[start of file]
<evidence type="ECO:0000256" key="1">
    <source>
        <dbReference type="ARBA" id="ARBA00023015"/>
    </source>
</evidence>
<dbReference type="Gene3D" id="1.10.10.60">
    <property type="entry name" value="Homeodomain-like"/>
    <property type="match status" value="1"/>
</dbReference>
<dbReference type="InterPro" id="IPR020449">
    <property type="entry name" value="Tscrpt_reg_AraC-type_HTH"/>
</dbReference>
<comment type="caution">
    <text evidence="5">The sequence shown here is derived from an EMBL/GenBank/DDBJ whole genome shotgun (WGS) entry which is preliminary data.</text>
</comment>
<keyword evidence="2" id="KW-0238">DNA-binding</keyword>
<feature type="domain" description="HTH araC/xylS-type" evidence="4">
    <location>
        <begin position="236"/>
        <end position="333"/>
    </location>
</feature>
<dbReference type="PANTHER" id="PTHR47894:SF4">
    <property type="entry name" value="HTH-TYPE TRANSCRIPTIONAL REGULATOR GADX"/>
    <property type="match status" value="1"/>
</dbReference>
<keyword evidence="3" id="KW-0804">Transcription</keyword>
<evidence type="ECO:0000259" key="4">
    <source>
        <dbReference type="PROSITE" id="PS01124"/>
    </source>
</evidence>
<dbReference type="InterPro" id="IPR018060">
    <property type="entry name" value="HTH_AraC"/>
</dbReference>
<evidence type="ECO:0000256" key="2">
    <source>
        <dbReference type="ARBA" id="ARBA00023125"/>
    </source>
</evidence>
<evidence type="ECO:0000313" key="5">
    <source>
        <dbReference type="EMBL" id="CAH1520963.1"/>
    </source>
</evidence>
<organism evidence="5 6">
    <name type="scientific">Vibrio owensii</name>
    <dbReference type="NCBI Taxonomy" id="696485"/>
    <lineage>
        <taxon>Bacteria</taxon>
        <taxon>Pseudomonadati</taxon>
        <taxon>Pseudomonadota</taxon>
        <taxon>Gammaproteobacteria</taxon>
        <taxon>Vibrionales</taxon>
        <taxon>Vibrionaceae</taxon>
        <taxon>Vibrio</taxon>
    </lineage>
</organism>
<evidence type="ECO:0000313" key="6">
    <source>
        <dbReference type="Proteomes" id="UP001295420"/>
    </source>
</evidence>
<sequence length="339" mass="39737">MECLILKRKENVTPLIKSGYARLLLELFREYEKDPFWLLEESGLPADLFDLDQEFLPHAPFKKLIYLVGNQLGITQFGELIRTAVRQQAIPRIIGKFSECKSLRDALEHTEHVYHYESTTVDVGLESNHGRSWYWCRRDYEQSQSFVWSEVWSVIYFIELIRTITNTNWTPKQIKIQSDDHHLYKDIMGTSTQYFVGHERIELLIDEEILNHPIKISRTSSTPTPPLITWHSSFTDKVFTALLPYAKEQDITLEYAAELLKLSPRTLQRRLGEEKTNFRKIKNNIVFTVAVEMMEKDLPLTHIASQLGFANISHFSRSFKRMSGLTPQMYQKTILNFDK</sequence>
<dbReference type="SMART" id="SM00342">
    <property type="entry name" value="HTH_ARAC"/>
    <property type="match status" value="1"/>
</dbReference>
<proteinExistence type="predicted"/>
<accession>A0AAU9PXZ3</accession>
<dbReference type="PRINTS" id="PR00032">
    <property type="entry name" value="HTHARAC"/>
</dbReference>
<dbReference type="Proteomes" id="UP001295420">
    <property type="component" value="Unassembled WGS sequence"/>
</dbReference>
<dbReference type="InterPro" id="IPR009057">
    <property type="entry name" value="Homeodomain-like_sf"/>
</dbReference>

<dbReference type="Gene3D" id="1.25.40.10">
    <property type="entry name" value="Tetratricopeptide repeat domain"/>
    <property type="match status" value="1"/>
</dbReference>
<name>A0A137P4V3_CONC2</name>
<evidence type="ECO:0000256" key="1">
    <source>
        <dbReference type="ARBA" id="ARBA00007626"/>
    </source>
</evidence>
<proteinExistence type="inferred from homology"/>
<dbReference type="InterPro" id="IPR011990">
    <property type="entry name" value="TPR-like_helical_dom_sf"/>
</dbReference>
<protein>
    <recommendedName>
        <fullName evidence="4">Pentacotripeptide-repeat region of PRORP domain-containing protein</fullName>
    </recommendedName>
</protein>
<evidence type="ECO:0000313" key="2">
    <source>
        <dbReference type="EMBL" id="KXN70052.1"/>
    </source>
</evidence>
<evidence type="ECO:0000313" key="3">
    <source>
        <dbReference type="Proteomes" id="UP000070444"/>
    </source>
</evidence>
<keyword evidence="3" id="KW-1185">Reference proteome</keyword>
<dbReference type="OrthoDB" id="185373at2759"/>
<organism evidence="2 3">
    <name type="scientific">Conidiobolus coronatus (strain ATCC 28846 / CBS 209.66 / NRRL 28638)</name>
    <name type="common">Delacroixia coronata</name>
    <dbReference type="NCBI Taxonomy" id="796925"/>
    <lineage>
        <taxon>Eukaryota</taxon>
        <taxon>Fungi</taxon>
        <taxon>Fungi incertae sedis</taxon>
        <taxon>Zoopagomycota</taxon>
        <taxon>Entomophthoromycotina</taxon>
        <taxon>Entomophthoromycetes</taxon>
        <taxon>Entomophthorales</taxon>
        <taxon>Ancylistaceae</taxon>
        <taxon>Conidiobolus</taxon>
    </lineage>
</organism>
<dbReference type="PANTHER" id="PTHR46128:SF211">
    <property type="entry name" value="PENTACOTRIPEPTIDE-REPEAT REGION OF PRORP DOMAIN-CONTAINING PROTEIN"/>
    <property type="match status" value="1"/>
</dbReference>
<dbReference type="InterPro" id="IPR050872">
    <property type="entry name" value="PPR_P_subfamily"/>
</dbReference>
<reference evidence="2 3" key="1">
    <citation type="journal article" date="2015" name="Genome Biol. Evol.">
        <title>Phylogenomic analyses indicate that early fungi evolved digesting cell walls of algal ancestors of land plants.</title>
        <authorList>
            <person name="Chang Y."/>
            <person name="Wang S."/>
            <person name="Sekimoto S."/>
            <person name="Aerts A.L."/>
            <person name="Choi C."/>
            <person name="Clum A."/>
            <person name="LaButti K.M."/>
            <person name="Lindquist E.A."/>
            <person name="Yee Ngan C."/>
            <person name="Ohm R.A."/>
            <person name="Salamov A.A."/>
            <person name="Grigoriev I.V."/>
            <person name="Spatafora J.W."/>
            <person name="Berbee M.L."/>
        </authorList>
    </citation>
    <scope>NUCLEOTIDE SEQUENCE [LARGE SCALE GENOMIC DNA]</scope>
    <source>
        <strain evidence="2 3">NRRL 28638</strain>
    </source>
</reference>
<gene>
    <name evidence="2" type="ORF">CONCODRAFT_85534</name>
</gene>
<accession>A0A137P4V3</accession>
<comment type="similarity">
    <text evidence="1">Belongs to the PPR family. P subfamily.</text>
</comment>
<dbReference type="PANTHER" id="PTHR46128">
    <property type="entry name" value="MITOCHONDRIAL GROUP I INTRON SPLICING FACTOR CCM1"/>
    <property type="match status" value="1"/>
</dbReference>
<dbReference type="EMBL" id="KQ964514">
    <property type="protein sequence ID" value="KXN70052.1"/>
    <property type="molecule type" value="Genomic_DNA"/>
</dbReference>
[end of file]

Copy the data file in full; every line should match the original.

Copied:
<evidence type="ECO:0000256" key="1">
    <source>
        <dbReference type="ARBA" id="ARBA00023015"/>
    </source>
</evidence>
<dbReference type="Gene3D" id="1.10.10.60">
    <property type="entry name" value="Homeodomain-like"/>
    <property type="match status" value="1"/>
</dbReference>
<dbReference type="InterPro" id="IPR020449">
    <property type="entry name" value="Tscrpt_reg_AraC-type_HTH"/>
</dbReference>
<comment type="caution">
    <text evidence="5">The sequence shown here is derived from an EMBL/GenBank/DDBJ whole genome shotgun (WGS) entry which is preliminary data.</text>
</comment>
<keyword evidence="2" id="KW-0238">DNA-binding</keyword>
<feature type="domain" description="HTH araC/xylS-type" evidence="4">
    <location>
        <begin position="236"/>
        <end position="333"/>
    </location>
</feature>
<dbReference type="PANTHER" id="PTHR47894:SF4">
    <property type="entry name" value="HTH-TYPE TRANSCRIPTIONAL REGULATOR GADX"/>
    <property type="match status" value="1"/>
</dbReference>
<keyword evidence="3" id="KW-0804">Transcription</keyword>
<evidence type="ECO:0000259" key="4">
    <source>
        <dbReference type="PROSITE" id="PS01124"/>
    </source>
</evidence>
<dbReference type="InterPro" id="IPR018060">
    <property type="entry name" value="HTH_AraC"/>
</dbReference>
<evidence type="ECO:0000256" key="2">
    <source>
        <dbReference type="ARBA" id="ARBA00023125"/>
    </source>
</evidence>
<evidence type="ECO:0000313" key="5">
    <source>
        <dbReference type="EMBL" id="CAH1520963.1"/>
    </source>
</evidence>
<organism evidence="5 6">
    <name type="scientific">Vibrio owensii</name>
    <dbReference type="NCBI Taxonomy" id="696485"/>
    <lineage>
        <taxon>Bacteria</taxon>
        <taxon>Pseudomonadati</taxon>
        <taxon>Pseudomonadota</taxon>
        <taxon>Gammaproteobacteria</taxon>
        <taxon>Vibrionales</taxon>
        <taxon>Vibrionaceae</taxon>
        <taxon>Vibrio</taxon>
    </lineage>
</organism>
<evidence type="ECO:0000313" key="6">
    <source>
        <dbReference type="Proteomes" id="UP001295420"/>
    </source>
</evidence>
<sequence length="339" mass="39737">MECLILKRKENVTPLIKSGYARLLLELFREYEKDPFWLLEESGLPADLFDLDQEFLPHAPFKKLIYLVGNQLGITQFGELIRTAVRQQAIPRIIGKFSECKSLRDALEHTEHVYHYESTTVDVGLESNHGRSWYWCRRDYEQSQSFVWSEVWSVIYFIELIRTITNTNWTPKQIKIQSDDHHLYKDIMGTSTQYFVGHERIELLIDEEILNHPIKISRTSSTPTPPLITWHSSFTDKVFTALLPYAKEQDITLEYAAELLKLSPRTLQRRLGEEKTNFRKIKNNIVFTVAVEMMEKDLPLTHIASQLGFANISHFSRSFKRMSGLTPQMYQKTILNFDK</sequence>
<dbReference type="SMART" id="SM00342">
    <property type="entry name" value="HTH_ARAC"/>
    <property type="match status" value="1"/>
</dbReference>
<proteinExistence type="predicted"/>
<accession>A0AAU9PXZ3</accession>
<dbReference type="PRINTS" id="PR00032">
    <property type="entry name" value="HTHARAC"/>
</dbReference>
<dbReference type="Proteomes" id="UP001295420">
    <property type="component" value="Unassembled WGS sequence"/>
</dbReference>
<dbReference type="InterPro" id="IPR009057">
    <property type="entry name" value="Homeodomain-like_sf"/>
</dbReference>

<dbReference type="Gene3D" id="1.25.40.10">
    <property type="entry name" value="Tetratricopeptide repeat domain"/>
    <property type="match status" value="1"/>
</dbReference>
<name>A0A137P4V3_CONC2</name>
<evidence type="ECO:0000256" key="1">
    <source>
        <dbReference type="ARBA" id="ARBA00007626"/>
    </source>
</evidence>
<proteinExistence type="inferred from homology"/>
<dbReference type="InterPro" id="IPR011990">
    <property type="entry name" value="TPR-like_helical_dom_sf"/>
</dbReference>
<protein>
    <recommendedName>
        <fullName evidence="4">Pentacotripeptide-repeat region of PRORP domain-containing protein</fullName>
    </recommendedName>
</protein>
<evidence type="ECO:0000313" key="2">
    <source>
        <dbReference type="EMBL" id="KXN70052.1"/>
    </source>
</evidence>
<evidence type="ECO:0000313" key="3">
    <source>
        <dbReference type="Proteomes" id="UP000070444"/>
    </source>
</evidence>
<keyword evidence="3" id="KW-1185">Reference proteome</keyword>
<dbReference type="OrthoDB" id="185373at2759"/>
<organism evidence="2 3">
    <name type="scientific">Conidiobolus coronatus (strain ATCC 28846 / CBS 209.66 / NRRL 28638)</name>
    <name type="common">Delacroixia coronata</name>
    <dbReference type="NCBI Taxonomy" id="796925"/>
    <lineage>
        <taxon>Eukaryota</taxon>
        <taxon>Fungi</taxon>
        <taxon>Fungi incertae sedis</taxon>
        <taxon>Zoopagomycota</taxon>
        <taxon>Entomophthoromycotina</taxon>
        <taxon>Entomophthoromycetes</taxon>
        <taxon>Entomophthorales</taxon>
        <taxon>Ancylistaceae</taxon>
        <taxon>Conidiobolus</taxon>
    </lineage>
</organism>
<dbReference type="PANTHER" id="PTHR46128:SF211">
    <property type="entry name" value="PENTACOTRIPEPTIDE-REPEAT REGION OF PRORP DOMAIN-CONTAINING PROTEIN"/>
    <property type="match status" value="1"/>
</dbReference>
<dbReference type="InterPro" id="IPR050872">
    <property type="entry name" value="PPR_P_subfamily"/>
</dbReference>
<reference evidence="2 3" key="1">
    <citation type="journal article" date="2015" name="Genome Biol. Evol.">
        <title>Phylogenomic analyses indicate that early fungi evolved digesting cell walls of algal ancestors of land plants.</title>
        <authorList>
            <person name="Chang Y."/>
            <person name="Wang S."/>
            <person name="Sekimoto S."/>
            <person name="Aerts A.L."/>
            <person name="Choi C."/>
            <person name="Clum A."/>
            <person name="LaButti K.M."/>
            <person name="Lindquist E.A."/>
            <person name="Yee Ngan C."/>
            <person name="Ohm R.A."/>
            <person name="Salamov A.A."/>
            <person name="Grigoriev I.V."/>
            <person name="Spatafora J.W."/>
            <person name="Berbee M.L."/>
        </authorList>
    </citation>
    <scope>NUCLEOTIDE SEQUENCE [LARGE SCALE GENOMIC DNA]</scope>
    <source>
        <strain evidence="2 3">NRRL 28638</strain>
    </source>
</reference>
<gene>
    <name evidence="2" type="ORF">CONCODRAFT_85534</name>
</gene>
<accession>A0A137P4V3</accession>
<comment type="similarity">
    <text evidence="1">Belongs to the PPR family. P subfamily.</text>
</comment>
<dbReference type="PANTHER" id="PTHR46128">
    <property type="entry name" value="MITOCHONDRIAL GROUP I INTRON SPLICING FACTOR CCM1"/>
    <property type="match status" value="1"/>
</dbReference>
<dbReference type="EMBL" id="KQ964514">
    <property type="protein sequence ID" value="KXN70052.1"/>
    <property type="molecule type" value="Genomic_DNA"/>
</dbReference>